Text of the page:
This opinion will be unpublished and

may not be cited except as provided by

Minn. Stat. § 480A.08, subd. 3 (2006).






State of Minnesota,


Jesse Rodger Barr,


Filed February 6, 2007


Stoneburner, Judge


Blue Earth County District Court

File No. CR05308


Lori Swanson, Attorney General, Tibor M. Gallo, Assistant Attorney General, 1800 Bremer Tower, 445 Minnesota Street, St. Paul, MN 55101-2134; and


Ross Arneson, Blue Earth County Attorney, 410 South Fifth Street, Box 3129, Mankato, MN 56002-3129 (for respondent)


John M. Stuart, State Public Defender, Rochelle R. Winn, Assistant Public Defender, Suite 425, 2221 University Avenue Southeast, Minneapolis, MN 55414 (for appellant)


            Considered and decided by Stoneburner, Presiding Judge; Halbrooks, Judge; and Huspeni, Judge.*

U N P U B L I S H E D  O P I N I O N




            Appellant challenges his conviction of first-degree controlled-substance crime arguing that the district court (1) committed reversible error by conducting a pretrial hearing in appellant’s absence, (2) abused its discretion by denying appellant’s motion for a mistrial based on the state’s failure to disclose a taped statement of a witness, and (3) violated his Sixth Amendment rights by using juvenile adjudications to enhance his sentence.  In a pro se supplemental brief, appellant raises additional issues.  Because (1) appellant’s absence from pretrial proceedings was harmless error in this case; (2) the district court did not abuse its discretion by denying appellant’s motion for a mistrial for an alleged discovery violation; (3) there was no error in the calculation of appellant’s criminal history score; (4) and appellant’s pro se arguments are untimely and without merit, we affirm.



Commander Rittmiller of the Minnesota River Valley Drug Task Force and Mankato Police Officer Timothy Spellacy stopped a vehicle in which appellant Jesse Barr was a passenger in order to execute a warrant for Barr’s arrest.  Jesse Rauchman and Kyle Gjerstad were also passengers in the car, and Rauchman was also the subject of an arrest warrant.

At the time of his arrest, Barr told Rittmiller that he had hypodermic syringes in his pocket.  The syringes were found in a subsequent pat-down search.  The officers found a marijuana pipe and several coffee filters[1] in the pocket of the hooded sweatshirt Rauchman was wearing.  Rauchman denied that the filters belonged to him. 

As Rittmiller was talking to the occupants in the vehicle, he observed a jar containing clear liquid and a white substance lying on the floor of the vehicle.  Near the jar were two crumpled coffee filters, which field-tested positive for methamphetamine.  Rittmiller suspected the jar contained methamphetamine and asked whom the “jar of dope” belonged to.  Barr, who was seated in the back of a squad car, told Rittmiller that the jar belonged to him.  Rauchman and Gjerstad denied knowing about the existence of the jar or its contents.  Barr, Rauchman, and Gjerstad were arrested.  Subsequent testing confirmed that the jar contained methamphetamine.  Barr was charged with first-degree controlled-substance crime.

Rittmiller’s post-arrest interview with Kyle Gjerstad was recorded.  Rittmiller testified that Gjerstad denied that the jar or filters belonged to him and denied knowing whom they belonged to or how they came to be in the car.  Rittmiller’s forty-minute post-arrest interview with Barr was not successfully recorded, apparently due to an equipment malfunction.  Rauchman was interviewed by officer Jeff Wersal.  During discovery, Barr’s attorney was told that this interview was also not successfully recorded.  Barr’s attorney went to the police station to review the original tapes from all of the interviews.  He listened to the three tapes listed on the evidence log: two contained only background noise and one contained Gjerstad’s interview.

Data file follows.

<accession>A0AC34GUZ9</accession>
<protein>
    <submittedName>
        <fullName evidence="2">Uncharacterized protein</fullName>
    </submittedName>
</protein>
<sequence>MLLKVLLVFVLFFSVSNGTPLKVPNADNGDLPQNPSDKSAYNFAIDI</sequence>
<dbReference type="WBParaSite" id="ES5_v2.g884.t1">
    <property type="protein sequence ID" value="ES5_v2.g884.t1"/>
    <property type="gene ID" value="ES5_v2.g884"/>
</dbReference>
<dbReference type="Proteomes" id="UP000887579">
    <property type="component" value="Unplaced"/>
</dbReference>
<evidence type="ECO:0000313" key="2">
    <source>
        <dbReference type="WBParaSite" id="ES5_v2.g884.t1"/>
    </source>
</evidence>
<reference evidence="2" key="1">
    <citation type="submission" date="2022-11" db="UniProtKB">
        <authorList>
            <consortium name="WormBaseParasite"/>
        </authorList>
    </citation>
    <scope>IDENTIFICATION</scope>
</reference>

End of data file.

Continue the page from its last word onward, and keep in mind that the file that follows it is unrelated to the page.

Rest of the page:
At a pretrial hearing held on the morning of trial, the district court denied defense motions to dismiss the charges against Barr based on the state’s failure to record the interviews with Barr and Rauchman, or in the alternative, to preclude the officers’ testimony regarding the unrecorded interviews.  Barr was not present at this hearing.

At trial, Rittmiller testified that, in his interview, Barr confirmed that the jar containing methamphetamine and the filters that field-tested positive for methamphetamine belonged to him.  Barr told Rittmiller that he had stashed the jar and filters behind the seat when police stopped the vehicle.  Barr also told Rittmiller that he used methamphetamine intravenously.  Rittmiller described Barr’s demeanor during the interview as “very matter of fact” and said that he spoke without hesitation.

Wersal testified that Rauchman, in his interview, denied possessing any methamphetamine, said that he had borrowed the sweatshirt he was wearing from Barr, and said that he did not know that there were coffee filters in the pocket.  Wersal testified that he had used his personal micro-cassette tape recorder to record the interview with Rauchman rather than the police station recording equipment and that he had given the micro-cassette of Rauchman’s interview to Rittmiller.  Wersal could not recall if he had listened to the tape recording after it was made and did not know what happened to the micro-cassette after he gave it to Rittmiller. 

Barr’s attorney immediately moved for a mistrial on the basis that the state had failed to provide him with the micro-cassette tape of Rauchman’s interview.  The district court denied the motion, concluding that the state did not commit a discovery violation and that the missing tape was a “non-issue” because there was no conclusive evidence about what happened to the tape or that it recorded successfully and because Rauchman was available to testify about the interview. 

Gjerstad, Rauchman, and Amanda Adams, the driver of the car, testified on Barr’s behalf at trial.  All three denied knowing about the jar or seeing Barr place the jar behind the front seat on the floor of the vehicle at the time of the stop.  Barr testified that the jar did not belong to him and that he only told the officers it was his so that his friends would not get in trouble.

Barr’s attorney first raised the matter of Barr’s absence from the pretrial hearing at trial after both sides had rested, but before the case was submitted to the jury.  The district court and counsel discussed on the record the fact that Barr’s absence from the hearing was error, but no remedial action was proposed or taken.